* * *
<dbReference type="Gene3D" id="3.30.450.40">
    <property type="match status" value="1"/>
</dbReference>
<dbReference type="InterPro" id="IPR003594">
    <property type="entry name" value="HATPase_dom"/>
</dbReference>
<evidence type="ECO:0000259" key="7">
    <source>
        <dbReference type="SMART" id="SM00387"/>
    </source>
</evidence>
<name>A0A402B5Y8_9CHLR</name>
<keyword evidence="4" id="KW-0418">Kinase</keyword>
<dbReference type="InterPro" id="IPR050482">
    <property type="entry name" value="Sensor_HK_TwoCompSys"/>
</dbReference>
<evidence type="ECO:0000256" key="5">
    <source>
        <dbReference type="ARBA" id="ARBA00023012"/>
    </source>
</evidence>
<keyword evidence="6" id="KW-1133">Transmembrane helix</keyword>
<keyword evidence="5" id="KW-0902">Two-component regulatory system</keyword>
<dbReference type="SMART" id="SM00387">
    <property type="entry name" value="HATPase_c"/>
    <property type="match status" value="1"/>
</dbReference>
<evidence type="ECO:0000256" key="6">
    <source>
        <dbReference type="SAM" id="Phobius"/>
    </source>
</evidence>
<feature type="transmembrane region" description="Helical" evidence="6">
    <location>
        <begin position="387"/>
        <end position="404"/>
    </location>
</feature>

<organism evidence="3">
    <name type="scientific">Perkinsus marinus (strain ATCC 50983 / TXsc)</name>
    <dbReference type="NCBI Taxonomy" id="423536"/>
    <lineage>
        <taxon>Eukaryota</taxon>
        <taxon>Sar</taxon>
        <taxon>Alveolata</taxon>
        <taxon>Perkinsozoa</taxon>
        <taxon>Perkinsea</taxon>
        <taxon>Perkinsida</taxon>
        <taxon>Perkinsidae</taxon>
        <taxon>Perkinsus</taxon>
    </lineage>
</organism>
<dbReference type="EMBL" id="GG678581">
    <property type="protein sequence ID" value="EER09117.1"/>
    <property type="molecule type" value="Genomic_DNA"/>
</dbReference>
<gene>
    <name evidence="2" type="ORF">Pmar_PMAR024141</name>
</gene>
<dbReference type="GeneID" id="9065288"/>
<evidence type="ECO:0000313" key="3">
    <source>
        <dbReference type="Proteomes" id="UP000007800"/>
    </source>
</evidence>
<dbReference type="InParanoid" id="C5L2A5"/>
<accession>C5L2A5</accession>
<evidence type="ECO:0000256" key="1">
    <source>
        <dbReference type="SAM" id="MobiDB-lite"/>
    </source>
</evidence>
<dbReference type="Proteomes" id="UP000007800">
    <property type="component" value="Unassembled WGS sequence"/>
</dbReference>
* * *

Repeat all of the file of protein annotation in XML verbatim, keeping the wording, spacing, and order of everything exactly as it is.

<dbReference type="Gene3D" id="3.30.450.40">
    <property type="match status" value="1"/>
</dbReference>
<dbReference type="InterPro" id="IPR003594">
    <property type="entry name" value="HATPase_dom"/>
</dbReference>
<evidence type="ECO:0000259" key="7">
    <source>
        <dbReference type="SMART" id="SM00387"/>
    </source>
</evidence>
<name>A0A402B5Y8_9CHLR</name>
<keyword evidence="4" id="KW-0418">Kinase</keyword>
<dbReference type="InterPro" id="IPR050482">
    <property type="entry name" value="Sensor_HK_TwoCompSys"/>
</dbReference>
<evidence type="ECO:0000256" key="5">
    <source>
        <dbReference type="ARBA" id="ARBA00023012"/>
    </source>
</evidence>
<keyword evidence="6" id="KW-1133">Transmembrane helix</keyword>
<keyword evidence="5" id="KW-0902">Two-component regulatory system</keyword>
<dbReference type="SMART" id="SM00387">
    <property type="entry name" value="HATPase_c"/>
    <property type="match status" value="1"/>
</dbReference>
<evidence type="ECO:0000256" key="6">
    <source>
        <dbReference type="SAM" id="Phobius"/>
    </source>
</evidence>
<feature type="transmembrane region" description="Helical" evidence="6">
    <location>
        <begin position="387"/>
        <end position="404"/>
    </location>
</feature>

<organism evidence="3">
    <name type="scientific">Perkinsus marinus (strain ATCC 50983 / TXsc)</name>
    <dbReference type="NCBI Taxonomy" id="423536"/>
    <lineage>
        <taxon>Eukaryota</taxon>
        <taxon>Sar</taxon>
        <taxon>Alveolata</taxon>
        <taxon>Perkinsozoa</taxon>
        <taxon>Perkinsea</taxon>
        <taxon>Perkinsida</taxon>
        <taxon>Perkinsidae</taxon>
        <taxon>Perkinsus</taxon>
    </lineage>
</organism>
<dbReference type="EMBL" id="GG678581">
    <property type="protein sequence ID" value="EER09117.1"/>
    <property type="molecule type" value="Genomic_DNA"/>
</dbReference>
<gene>
    <name evidence="2" type="ORF">Pmar_PMAR024141</name>
</gene>
<dbReference type="GeneID" id="9065288"/>
<evidence type="ECO:0000313" key="3">
    <source>
        <dbReference type="Proteomes" id="UP000007800"/>
    </source>
</evidence>
<dbReference type="InParanoid" id="C5L2A5"/>
<accession>C5L2A5</accession>
<evidence type="ECO:0000256" key="1">
    <source>
        <dbReference type="SAM" id="MobiDB-lite"/>
    </source>
</evidence>
<dbReference type="Proteomes" id="UP000007800">
    <property type="component" value="Unassembled WGS sequence"/>
</dbReference>